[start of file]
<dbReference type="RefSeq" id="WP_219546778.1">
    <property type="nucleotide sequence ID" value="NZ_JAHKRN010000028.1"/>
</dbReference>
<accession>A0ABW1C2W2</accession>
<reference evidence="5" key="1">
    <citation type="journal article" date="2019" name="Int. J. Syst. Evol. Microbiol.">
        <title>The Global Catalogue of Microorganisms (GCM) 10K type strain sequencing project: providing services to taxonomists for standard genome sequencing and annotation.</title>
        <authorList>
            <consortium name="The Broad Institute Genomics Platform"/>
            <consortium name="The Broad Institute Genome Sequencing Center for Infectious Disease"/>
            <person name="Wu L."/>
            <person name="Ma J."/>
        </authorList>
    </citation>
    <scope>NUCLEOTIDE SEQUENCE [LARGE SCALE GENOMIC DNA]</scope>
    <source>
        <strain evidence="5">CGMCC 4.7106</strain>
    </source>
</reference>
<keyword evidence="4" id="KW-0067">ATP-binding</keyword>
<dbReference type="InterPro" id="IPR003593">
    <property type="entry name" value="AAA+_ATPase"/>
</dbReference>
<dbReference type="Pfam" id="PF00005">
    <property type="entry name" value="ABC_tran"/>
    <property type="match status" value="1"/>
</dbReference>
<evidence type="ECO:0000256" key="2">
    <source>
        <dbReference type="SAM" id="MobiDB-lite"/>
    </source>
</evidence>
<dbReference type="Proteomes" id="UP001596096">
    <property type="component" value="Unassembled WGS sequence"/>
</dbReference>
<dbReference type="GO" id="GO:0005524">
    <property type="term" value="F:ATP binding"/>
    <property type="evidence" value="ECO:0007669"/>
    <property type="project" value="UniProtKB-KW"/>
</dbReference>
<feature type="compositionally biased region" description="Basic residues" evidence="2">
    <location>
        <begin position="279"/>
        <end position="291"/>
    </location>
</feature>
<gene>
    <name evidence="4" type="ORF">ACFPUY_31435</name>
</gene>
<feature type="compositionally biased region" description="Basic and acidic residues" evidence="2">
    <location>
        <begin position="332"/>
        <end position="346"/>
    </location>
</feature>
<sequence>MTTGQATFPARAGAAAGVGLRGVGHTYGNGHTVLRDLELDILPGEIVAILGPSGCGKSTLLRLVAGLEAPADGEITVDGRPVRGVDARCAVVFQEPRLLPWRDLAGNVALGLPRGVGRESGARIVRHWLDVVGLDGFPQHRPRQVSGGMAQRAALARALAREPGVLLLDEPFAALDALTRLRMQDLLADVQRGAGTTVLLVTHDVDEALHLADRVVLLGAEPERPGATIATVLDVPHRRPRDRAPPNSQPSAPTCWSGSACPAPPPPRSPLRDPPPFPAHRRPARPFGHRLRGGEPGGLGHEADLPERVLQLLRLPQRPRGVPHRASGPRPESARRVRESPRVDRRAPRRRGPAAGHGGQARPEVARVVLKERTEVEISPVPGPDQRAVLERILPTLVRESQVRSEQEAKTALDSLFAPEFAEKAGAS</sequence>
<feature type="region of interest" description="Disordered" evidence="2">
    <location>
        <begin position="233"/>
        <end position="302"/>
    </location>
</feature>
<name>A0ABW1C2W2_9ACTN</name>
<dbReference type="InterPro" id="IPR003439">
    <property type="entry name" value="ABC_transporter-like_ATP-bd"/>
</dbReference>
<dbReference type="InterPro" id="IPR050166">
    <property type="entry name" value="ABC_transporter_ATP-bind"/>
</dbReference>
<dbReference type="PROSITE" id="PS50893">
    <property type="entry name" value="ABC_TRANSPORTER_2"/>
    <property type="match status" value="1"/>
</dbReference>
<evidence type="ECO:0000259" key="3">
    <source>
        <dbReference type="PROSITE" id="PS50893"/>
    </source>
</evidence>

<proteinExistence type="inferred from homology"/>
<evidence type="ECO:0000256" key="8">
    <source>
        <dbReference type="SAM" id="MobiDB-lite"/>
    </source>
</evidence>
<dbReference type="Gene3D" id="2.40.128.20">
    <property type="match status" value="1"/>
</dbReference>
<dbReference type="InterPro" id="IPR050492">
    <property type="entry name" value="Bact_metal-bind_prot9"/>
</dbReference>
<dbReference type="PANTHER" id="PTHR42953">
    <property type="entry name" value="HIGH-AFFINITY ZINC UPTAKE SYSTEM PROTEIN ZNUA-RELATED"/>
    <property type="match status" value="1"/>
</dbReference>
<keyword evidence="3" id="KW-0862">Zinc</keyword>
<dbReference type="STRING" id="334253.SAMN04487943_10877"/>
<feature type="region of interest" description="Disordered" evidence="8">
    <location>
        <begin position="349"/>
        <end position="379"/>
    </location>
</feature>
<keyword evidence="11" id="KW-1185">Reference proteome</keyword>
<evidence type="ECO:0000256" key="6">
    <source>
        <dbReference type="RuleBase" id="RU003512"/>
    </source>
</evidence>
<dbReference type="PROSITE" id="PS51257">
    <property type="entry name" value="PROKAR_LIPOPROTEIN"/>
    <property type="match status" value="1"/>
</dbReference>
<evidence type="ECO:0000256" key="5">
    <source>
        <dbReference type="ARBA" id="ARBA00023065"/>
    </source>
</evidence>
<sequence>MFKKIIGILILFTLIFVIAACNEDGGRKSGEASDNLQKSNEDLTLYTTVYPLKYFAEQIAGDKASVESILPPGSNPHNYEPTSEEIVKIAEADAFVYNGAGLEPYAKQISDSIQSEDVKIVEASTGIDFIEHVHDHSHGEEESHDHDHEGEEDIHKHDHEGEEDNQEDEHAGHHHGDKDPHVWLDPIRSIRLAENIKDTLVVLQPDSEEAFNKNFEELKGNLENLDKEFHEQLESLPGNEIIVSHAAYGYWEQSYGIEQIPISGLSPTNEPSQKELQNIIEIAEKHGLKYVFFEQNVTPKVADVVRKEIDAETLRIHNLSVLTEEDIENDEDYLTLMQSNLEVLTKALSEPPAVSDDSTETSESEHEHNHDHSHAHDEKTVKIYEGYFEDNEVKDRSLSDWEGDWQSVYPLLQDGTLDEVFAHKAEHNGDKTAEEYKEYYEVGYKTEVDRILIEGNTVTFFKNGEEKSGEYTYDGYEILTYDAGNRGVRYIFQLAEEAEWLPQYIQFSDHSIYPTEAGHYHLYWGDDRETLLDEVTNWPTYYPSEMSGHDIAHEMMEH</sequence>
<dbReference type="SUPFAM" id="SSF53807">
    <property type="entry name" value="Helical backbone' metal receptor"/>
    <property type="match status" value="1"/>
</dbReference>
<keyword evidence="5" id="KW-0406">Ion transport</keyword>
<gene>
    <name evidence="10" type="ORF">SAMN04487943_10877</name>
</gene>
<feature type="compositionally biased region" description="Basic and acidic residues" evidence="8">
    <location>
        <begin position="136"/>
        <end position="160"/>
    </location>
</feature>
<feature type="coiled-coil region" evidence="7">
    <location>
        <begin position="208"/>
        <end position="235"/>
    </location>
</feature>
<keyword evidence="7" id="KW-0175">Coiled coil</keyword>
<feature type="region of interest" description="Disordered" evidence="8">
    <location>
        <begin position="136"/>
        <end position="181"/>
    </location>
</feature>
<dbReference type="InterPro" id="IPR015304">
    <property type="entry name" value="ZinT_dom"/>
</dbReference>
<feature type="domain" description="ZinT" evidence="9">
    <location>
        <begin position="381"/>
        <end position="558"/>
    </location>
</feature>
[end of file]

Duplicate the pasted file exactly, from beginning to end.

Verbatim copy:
<dbReference type="RefSeq" id="WP_219546778.1">
    <property type="nucleotide sequence ID" value="NZ_JAHKRN010000028.1"/>
</dbReference>
<accession>A0ABW1C2W2</accession>
<reference evidence="5" key="1">
    <citation type="journal article" date="2019" name="Int. J. Syst. Evol. Microbiol.">
        <title>The Global Catalogue of Microorganisms (GCM) 10K type strain sequencing project: providing services to taxonomists for standard genome sequencing and annotation.</title>
        <authorList>
            <consortium name="The Broad Institute Genomics Platform"/>
            <consortium name="The Broad Institute Genome Sequencing Center for Infectious Disease"/>
            <person name="Wu L."/>
            <person name="Ma J."/>
        </authorList>
    </citation>
    <scope>NUCLEOTIDE SEQUENCE [LARGE SCALE GENOMIC DNA]</scope>
    <source>
        <strain evidence="5">CGMCC 4.7106</strain>
    </source>
</reference>
<keyword evidence="4" id="KW-0067">ATP-binding</keyword>
<dbReference type="InterPro" id="IPR003593">
    <property type="entry name" value="AAA+_ATPase"/>
</dbReference>
<dbReference type="Pfam" id="PF00005">
    <property type="entry name" value="ABC_tran"/>
    <property type="match status" value="1"/>
</dbReference>
<evidence type="ECO:0000256" key="2">
    <source>
        <dbReference type="SAM" id="MobiDB-lite"/>
    </source>
</evidence>
<dbReference type="Proteomes" id="UP001596096">
    <property type="component" value="Unassembled WGS sequence"/>
</dbReference>
<dbReference type="GO" id="GO:0005524">
    <property type="term" value="F:ATP binding"/>
    <property type="evidence" value="ECO:0007669"/>
    <property type="project" value="UniProtKB-KW"/>
</dbReference>
<feature type="compositionally biased region" description="Basic residues" evidence="2">
    <location>
        <begin position="279"/>
        <end position="291"/>
    </location>
</feature>
<gene>
    <name evidence="4" type="ORF">ACFPUY_31435</name>
</gene>
<feature type="compositionally biased region" description="Basic and acidic residues" evidence="2">
    <location>
        <begin position="332"/>
        <end position="346"/>
    </location>
</feature>
<sequence>MTTGQATFPARAGAAAGVGLRGVGHTYGNGHTVLRDLELDILPGEIVAILGPSGCGKSTLLRLVAGLEAPADGEITVDGRPVRGVDARCAVVFQEPRLLPWRDLAGNVALGLPRGVGRESGARIVRHWLDVVGLDGFPQHRPRQVSGGMAQRAALARALAREPGVLLLDEPFAALDALTRLRMQDLLADVQRGAGTTVLLVTHDVDEALHLADRVVLLGAEPERPGATIATVLDVPHRRPRDRAPPNSQPSAPTCWSGSACPAPPPPRSPLRDPPPFPAHRRPARPFGHRLRGGEPGGLGHEADLPERVLQLLRLPQRPRGVPHRASGPRPESARRVRESPRVDRRAPRRRGPAAGHGGQARPEVARVVLKERTEVEISPVPGPDQRAVLERILPTLVRESQVRSEQEAKTALDSLFAPEFAEKAGAS</sequence>
<feature type="region of interest" description="Disordered" evidence="2">
    <location>
        <begin position="233"/>
        <end position="302"/>
    </location>
</feature>
<name>A0ABW1C2W2_9ACTN</name>
<dbReference type="InterPro" id="IPR003439">
    <property type="entry name" value="ABC_transporter-like_ATP-bd"/>
</dbReference>
<dbReference type="InterPro" id="IPR050166">
    <property type="entry name" value="ABC_transporter_ATP-bind"/>
</dbReference>
<dbReference type="PROSITE" id="PS50893">
    <property type="entry name" value="ABC_TRANSPORTER_2"/>
    <property type="match status" value="1"/>
</dbReference>
<evidence type="ECO:0000259" key="3">
    <source>
        <dbReference type="PROSITE" id="PS50893"/>
    </source>
</evidence>

<proteinExistence type="inferred from homology"/>
<evidence type="ECO:0000256" key="8">
    <source>
        <dbReference type="SAM" id="MobiDB-lite"/>
    </source>
</evidence>
<dbReference type="Gene3D" id="2.40.128.20">
    <property type="match status" value="1"/>
</dbReference>
<dbReference type="InterPro" id="IPR050492">
    <property type="entry name" value="Bact_metal-bind_prot9"/>
</dbReference>
<dbReference type="PANTHER" id="PTHR42953">
    <property type="entry name" value="HIGH-AFFINITY ZINC UPTAKE SYSTEM PROTEIN ZNUA-RELATED"/>
    <property type="match status" value="1"/>
</dbReference>
<keyword evidence="3" id="KW-0862">Zinc</keyword>
<dbReference type="STRING" id="334253.SAMN04487943_10877"/>
<feature type="region of interest" description="Disordered" evidence="8">
    <location>
        <begin position="349"/>
        <end position="379"/>
    </location>
</feature>
<keyword evidence="11" id="KW-1185">Reference proteome</keyword>
<evidence type="ECO:0000256" key="6">
    <source>
        <dbReference type="RuleBase" id="RU003512"/>
    </source>
</evidence>
<dbReference type="PROSITE" id="PS51257">
    <property type="entry name" value="PROKAR_LIPOPROTEIN"/>
    <property type="match status" value="1"/>
</dbReference>
<evidence type="ECO:0000256" key="5">
    <source>
        <dbReference type="ARBA" id="ARBA00023065"/>
    </source>
</evidence>
<sequence>MFKKIIGILILFTLIFVIAACNEDGGRKSGEASDNLQKSNEDLTLYTTVYPLKYFAEQIAGDKASVESILPPGSNPHNYEPTSEEIVKIAEADAFVYNGAGLEPYAKQISDSIQSEDVKIVEASTGIDFIEHVHDHSHGEEESHDHDHEGEEDIHKHDHEGEEDNQEDEHAGHHHGDKDPHVWLDPIRSIRLAENIKDTLVVLQPDSEEAFNKNFEELKGNLENLDKEFHEQLESLPGNEIIVSHAAYGYWEQSYGIEQIPISGLSPTNEPSQKELQNIIEIAEKHGLKYVFFEQNVTPKVADVVRKEIDAETLRIHNLSVLTEEDIENDEDYLTLMQSNLEVLTKALSEPPAVSDDSTETSESEHEHNHDHSHAHDEKTVKIYEGYFEDNEVKDRSLSDWEGDWQSVYPLLQDGTLDEVFAHKAEHNGDKTAEEYKEYYEVGYKTEVDRILIEGNTVTFFKNGEEKSGEYTYDGYEILTYDAGNRGVRYIFQLAEEAEWLPQYIQFSDHSIYPTEAGHYHLYWGDDRETLLDEVTNWPTYYPSEMSGHDIAHEMMEH</sequence>
<dbReference type="SUPFAM" id="SSF53807">
    <property type="entry name" value="Helical backbone' metal receptor"/>
    <property type="match status" value="1"/>
</dbReference>
<keyword evidence="5" id="KW-0406">Ion transport</keyword>
<gene>
    <name evidence="10" type="ORF">SAMN04487943_10877</name>
</gene>
<feature type="compositionally biased region" description="Basic and acidic residues" evidence="8">
    <location>
        <begin position="136"/>
        <end position="160"/>
    </location>
</feature>
<feature type="coiled-coil region" evidence="7">
    <location>
        <begin position="208"/>
        <end position="235"/>
    </location>
</feature>
<keyword evidence="7" id="KW-0175">Coiled coil</keyword>
<feature type="region of interest" description="Disordered" evidence="8">
    <location>
        <begin position="136"/>
        <end position="181"/>
    </location>
</feature>
<dbReference type="InterPro" id="IPR015304">
    <property type="entry name" value="ZinT_dom"/>
</dbReference>
<feature type="domain" description="ZinT" evidence="9">
    <location>
        <begin position="381"/>
        <end position="558"/>
    </location>
</feature>